At City Road Comms we have already seen many of our clients pivot. They have used their products, services, infrastructure or networks to create a business model that better fits with the current social and economic landscape.

For those that are shifting their focus, targeting new customers or delivering a different product, they need potential customers, clients and investors to hear about it. And this is where PR comes in.

Due to self-isolation and social distancing, people around the world are consuming more media than ever. They are inside more. They are watching and reading more news. They are seeking ways to stay informed or be distracted. And already we are seeing a slight fatigue in the media from coronavirus content — journalists have been telling us that they are on the hunt for interesting (and ideally ‘feel-good’) stories to write about, rather than the contents of the Government’s daily briefings.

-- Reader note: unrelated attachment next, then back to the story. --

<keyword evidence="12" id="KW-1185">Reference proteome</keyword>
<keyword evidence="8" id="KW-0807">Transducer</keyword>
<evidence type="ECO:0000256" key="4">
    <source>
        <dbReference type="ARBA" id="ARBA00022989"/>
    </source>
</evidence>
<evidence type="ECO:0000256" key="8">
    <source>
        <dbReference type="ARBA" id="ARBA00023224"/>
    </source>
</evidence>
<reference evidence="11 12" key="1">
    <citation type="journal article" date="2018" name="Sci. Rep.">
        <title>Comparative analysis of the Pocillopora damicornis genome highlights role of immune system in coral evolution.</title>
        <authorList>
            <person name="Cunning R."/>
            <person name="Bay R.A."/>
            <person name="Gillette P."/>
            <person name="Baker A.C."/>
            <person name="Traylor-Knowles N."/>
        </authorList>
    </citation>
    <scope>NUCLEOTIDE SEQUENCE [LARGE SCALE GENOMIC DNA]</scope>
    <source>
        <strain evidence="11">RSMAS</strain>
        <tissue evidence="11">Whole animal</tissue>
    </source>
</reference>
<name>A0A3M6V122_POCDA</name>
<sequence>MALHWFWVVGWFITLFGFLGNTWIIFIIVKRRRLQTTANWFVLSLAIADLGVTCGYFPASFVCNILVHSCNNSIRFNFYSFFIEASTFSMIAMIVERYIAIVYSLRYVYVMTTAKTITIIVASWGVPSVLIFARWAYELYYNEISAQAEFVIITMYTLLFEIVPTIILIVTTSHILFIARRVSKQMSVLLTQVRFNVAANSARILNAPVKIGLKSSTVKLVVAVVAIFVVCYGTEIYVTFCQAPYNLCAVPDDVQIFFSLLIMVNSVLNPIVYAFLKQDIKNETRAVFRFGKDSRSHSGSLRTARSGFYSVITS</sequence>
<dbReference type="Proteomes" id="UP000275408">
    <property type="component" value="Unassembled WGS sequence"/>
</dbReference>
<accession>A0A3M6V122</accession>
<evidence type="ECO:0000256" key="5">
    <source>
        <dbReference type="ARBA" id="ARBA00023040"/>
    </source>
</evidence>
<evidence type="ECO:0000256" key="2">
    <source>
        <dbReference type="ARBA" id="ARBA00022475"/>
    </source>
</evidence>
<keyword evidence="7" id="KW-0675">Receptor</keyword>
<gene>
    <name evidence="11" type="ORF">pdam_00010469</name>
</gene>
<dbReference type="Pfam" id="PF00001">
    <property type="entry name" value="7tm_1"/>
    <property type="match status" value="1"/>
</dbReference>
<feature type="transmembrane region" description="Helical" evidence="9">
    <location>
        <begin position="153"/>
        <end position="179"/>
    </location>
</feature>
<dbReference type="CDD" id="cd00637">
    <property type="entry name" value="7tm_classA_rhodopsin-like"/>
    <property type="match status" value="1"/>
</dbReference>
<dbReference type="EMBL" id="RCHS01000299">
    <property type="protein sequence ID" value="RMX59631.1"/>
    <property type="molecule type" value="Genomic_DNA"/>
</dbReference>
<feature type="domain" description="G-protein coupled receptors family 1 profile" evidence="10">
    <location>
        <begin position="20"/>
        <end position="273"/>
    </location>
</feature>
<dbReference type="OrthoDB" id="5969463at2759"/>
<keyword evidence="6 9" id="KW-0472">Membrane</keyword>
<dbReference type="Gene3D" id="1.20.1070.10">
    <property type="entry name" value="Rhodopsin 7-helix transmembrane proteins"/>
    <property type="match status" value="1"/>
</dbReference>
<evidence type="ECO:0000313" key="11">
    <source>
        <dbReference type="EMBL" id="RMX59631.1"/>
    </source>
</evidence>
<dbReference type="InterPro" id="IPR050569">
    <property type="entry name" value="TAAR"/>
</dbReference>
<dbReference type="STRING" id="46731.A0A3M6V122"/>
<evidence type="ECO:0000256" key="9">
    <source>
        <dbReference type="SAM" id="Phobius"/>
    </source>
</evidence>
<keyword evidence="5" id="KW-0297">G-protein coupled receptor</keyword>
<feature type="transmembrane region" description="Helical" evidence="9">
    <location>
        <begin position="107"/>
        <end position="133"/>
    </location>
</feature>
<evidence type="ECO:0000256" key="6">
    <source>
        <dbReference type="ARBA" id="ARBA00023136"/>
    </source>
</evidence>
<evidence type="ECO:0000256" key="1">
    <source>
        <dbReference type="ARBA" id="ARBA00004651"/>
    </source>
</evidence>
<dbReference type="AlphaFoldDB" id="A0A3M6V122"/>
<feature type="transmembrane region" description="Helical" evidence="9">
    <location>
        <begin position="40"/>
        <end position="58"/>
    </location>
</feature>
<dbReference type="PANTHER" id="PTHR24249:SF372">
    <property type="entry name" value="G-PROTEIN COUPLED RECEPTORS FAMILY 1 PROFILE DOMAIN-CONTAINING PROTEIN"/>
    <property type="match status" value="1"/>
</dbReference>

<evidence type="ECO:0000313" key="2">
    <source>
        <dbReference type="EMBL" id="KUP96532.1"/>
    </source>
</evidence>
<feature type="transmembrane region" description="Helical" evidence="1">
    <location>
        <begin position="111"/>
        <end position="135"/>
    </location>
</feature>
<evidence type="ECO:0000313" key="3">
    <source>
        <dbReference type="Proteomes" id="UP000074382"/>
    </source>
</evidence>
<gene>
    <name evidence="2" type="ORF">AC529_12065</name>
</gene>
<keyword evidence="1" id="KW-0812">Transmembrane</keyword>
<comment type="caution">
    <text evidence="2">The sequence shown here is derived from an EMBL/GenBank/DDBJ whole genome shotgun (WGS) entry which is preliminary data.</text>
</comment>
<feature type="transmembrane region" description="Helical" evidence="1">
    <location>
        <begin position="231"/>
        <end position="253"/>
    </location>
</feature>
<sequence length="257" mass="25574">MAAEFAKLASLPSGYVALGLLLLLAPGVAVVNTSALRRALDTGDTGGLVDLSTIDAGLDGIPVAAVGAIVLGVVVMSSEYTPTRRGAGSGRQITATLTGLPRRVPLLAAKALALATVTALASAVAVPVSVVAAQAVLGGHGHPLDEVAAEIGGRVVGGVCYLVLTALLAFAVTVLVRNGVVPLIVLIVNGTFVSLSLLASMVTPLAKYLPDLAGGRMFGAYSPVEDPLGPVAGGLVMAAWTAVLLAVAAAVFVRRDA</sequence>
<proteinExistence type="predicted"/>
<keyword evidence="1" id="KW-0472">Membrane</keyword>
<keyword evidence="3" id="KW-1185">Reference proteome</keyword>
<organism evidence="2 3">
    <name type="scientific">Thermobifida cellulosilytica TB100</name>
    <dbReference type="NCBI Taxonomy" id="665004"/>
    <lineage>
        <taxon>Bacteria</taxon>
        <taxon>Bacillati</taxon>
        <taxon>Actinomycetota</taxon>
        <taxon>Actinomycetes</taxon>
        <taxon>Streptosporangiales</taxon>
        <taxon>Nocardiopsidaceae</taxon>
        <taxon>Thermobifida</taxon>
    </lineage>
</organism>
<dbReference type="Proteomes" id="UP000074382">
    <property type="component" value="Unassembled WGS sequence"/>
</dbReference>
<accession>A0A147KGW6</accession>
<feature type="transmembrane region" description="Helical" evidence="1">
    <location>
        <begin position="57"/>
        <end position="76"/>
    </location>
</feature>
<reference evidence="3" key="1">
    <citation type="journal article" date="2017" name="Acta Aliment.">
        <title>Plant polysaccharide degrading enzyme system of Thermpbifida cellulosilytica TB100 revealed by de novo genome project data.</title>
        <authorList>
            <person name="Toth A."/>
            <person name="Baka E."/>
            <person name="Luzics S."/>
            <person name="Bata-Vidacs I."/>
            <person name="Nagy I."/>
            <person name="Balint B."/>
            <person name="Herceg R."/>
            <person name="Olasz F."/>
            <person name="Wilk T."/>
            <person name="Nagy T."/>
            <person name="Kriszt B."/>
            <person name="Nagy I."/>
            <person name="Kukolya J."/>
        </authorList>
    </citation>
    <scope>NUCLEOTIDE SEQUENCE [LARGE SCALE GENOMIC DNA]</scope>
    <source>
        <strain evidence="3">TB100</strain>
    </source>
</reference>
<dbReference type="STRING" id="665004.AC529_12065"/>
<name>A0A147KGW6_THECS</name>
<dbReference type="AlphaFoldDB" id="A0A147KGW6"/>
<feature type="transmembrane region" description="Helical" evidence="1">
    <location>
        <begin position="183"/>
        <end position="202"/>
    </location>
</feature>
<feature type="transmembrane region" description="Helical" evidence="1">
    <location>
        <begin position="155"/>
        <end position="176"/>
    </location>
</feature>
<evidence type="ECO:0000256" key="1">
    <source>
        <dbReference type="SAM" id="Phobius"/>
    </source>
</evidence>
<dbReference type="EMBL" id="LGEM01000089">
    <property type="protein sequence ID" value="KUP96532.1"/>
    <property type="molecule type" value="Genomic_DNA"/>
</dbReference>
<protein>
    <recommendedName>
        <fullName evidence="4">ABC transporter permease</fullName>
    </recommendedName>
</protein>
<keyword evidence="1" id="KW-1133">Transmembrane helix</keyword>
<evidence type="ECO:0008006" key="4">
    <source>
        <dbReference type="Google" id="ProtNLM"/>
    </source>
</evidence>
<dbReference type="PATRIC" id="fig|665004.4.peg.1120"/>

Be bullish

Now is the perfect time for businesses to take a bullish approach to PR. Creating the right narrative and sharing it with the right journalists will enable a business to raise its profile, boost its reputation, get in front of potential customers, and shout about what it is doing.

There are undoubtedly ways of adapting products or services to better serve consumers and businesses in the current climate. The business leaders best able to spot these opportunities have the best chances of not just surviving but thriving. But all that work risks being done in vain should they not find ways to communicate their message through their own channels and with the wider world.